Eclectic Developments

Hiding behind this European sash window is the plastered door of a Japanese style storehouse.  The weather boarding is done in a Japanese way and may actually be protecting a plastered wall.  The sum total is an eclectic mix.
Mixing Styles
Not long after arriving in Japan and starting my studies in architectural history at Tokyo University of Art and Music, I was taught the word wayosecchu (和洋折衷).  Literally it means a mix of Western and Japanese styles.  It is often used with reference to buildings combining indigenous architectural elements with some stylistic features of Western architecture.  Many of these buildings date from the latter part of the eighteenth century, although the style persisted well into the middle of the twentieth century.

This building in Wajima appears to be a good example of how Western architectural features were handled by Japanese designers or house carpenters.  The style of sash windows could quite easily be from the United States or Europe.  But, if we look more closely, beyond the glass there is a very traditional Japanese style storehouse within.

In the past timber-frame storehouses with heavily plastered walls became one way merchants tried to protect their valuable goods from being consumed by fire, which was endemic—urban conglomerations of wooden buildings were so vulnerable especially during the winter months when humidity levels are low and seasonal winds can fan the flames.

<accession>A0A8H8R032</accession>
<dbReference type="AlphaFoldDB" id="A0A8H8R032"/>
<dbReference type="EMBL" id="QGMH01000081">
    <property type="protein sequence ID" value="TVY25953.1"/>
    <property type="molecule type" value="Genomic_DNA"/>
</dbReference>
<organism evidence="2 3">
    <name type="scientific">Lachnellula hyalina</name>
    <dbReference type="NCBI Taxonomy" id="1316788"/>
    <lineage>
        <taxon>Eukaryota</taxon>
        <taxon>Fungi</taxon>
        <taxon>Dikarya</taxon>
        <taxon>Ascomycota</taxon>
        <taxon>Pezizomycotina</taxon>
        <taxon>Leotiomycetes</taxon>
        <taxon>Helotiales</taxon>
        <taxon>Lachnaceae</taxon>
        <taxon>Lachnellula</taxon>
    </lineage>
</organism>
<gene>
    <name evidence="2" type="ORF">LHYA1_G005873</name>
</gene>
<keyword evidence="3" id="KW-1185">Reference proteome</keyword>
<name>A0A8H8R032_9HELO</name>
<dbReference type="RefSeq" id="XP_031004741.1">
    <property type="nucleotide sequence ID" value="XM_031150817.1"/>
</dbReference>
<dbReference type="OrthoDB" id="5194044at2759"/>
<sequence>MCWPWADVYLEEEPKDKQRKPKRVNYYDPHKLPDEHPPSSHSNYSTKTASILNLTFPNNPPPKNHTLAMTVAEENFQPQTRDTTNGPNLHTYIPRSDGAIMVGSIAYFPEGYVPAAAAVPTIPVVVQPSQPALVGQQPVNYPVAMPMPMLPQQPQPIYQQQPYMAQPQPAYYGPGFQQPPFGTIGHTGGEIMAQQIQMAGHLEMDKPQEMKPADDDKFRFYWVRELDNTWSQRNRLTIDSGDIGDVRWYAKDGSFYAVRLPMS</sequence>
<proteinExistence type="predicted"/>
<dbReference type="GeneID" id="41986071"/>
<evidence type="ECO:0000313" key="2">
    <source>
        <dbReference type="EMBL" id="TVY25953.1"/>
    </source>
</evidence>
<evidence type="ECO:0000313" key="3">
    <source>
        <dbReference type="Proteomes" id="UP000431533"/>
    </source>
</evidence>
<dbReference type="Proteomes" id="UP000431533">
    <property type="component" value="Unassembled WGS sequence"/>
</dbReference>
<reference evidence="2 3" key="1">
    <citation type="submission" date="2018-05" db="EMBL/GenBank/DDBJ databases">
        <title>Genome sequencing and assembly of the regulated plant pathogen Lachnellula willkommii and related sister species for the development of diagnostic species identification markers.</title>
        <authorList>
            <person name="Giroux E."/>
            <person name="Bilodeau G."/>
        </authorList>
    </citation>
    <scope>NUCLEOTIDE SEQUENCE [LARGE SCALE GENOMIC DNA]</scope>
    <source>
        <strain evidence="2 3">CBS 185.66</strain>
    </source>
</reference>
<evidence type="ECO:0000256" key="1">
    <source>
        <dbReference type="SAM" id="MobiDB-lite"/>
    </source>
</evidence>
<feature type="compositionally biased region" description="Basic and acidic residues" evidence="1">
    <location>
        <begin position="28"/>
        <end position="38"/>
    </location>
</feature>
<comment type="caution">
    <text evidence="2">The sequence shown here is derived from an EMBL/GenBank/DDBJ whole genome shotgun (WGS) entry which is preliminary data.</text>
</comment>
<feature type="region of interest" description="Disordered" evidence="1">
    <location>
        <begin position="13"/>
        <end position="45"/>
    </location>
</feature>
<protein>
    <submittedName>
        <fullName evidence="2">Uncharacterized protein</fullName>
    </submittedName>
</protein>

A simple country style storehouse with a mud and straw daub over what could be a bamboo wattle and a structural timber framework.  The walls need protection and the gable end of the roof is unusually deep for that reason.  The plastic lean-to is of course a modern addition.
In the countryside farmers had to make do with mud wall storehouse.  Thick plastered walls were beyond their budget.

It was in the big cities that such storehouses were common and it was there, too, that status could be emphasised by incorporating Western architectural feature.  This was also true of the interiors of such buildings.

This eclectic mix of styles was something of a compromise or a transitional phase of development of Japanese architecture.

Many examples of this eclectic style of building can be seen all over Japan but this example in Wajima is pretty much unique.  A traditional plaster-walled storehouse cocooned within a building boasting features that originated far across the sea.

Bill Tingey Photo © Copyright

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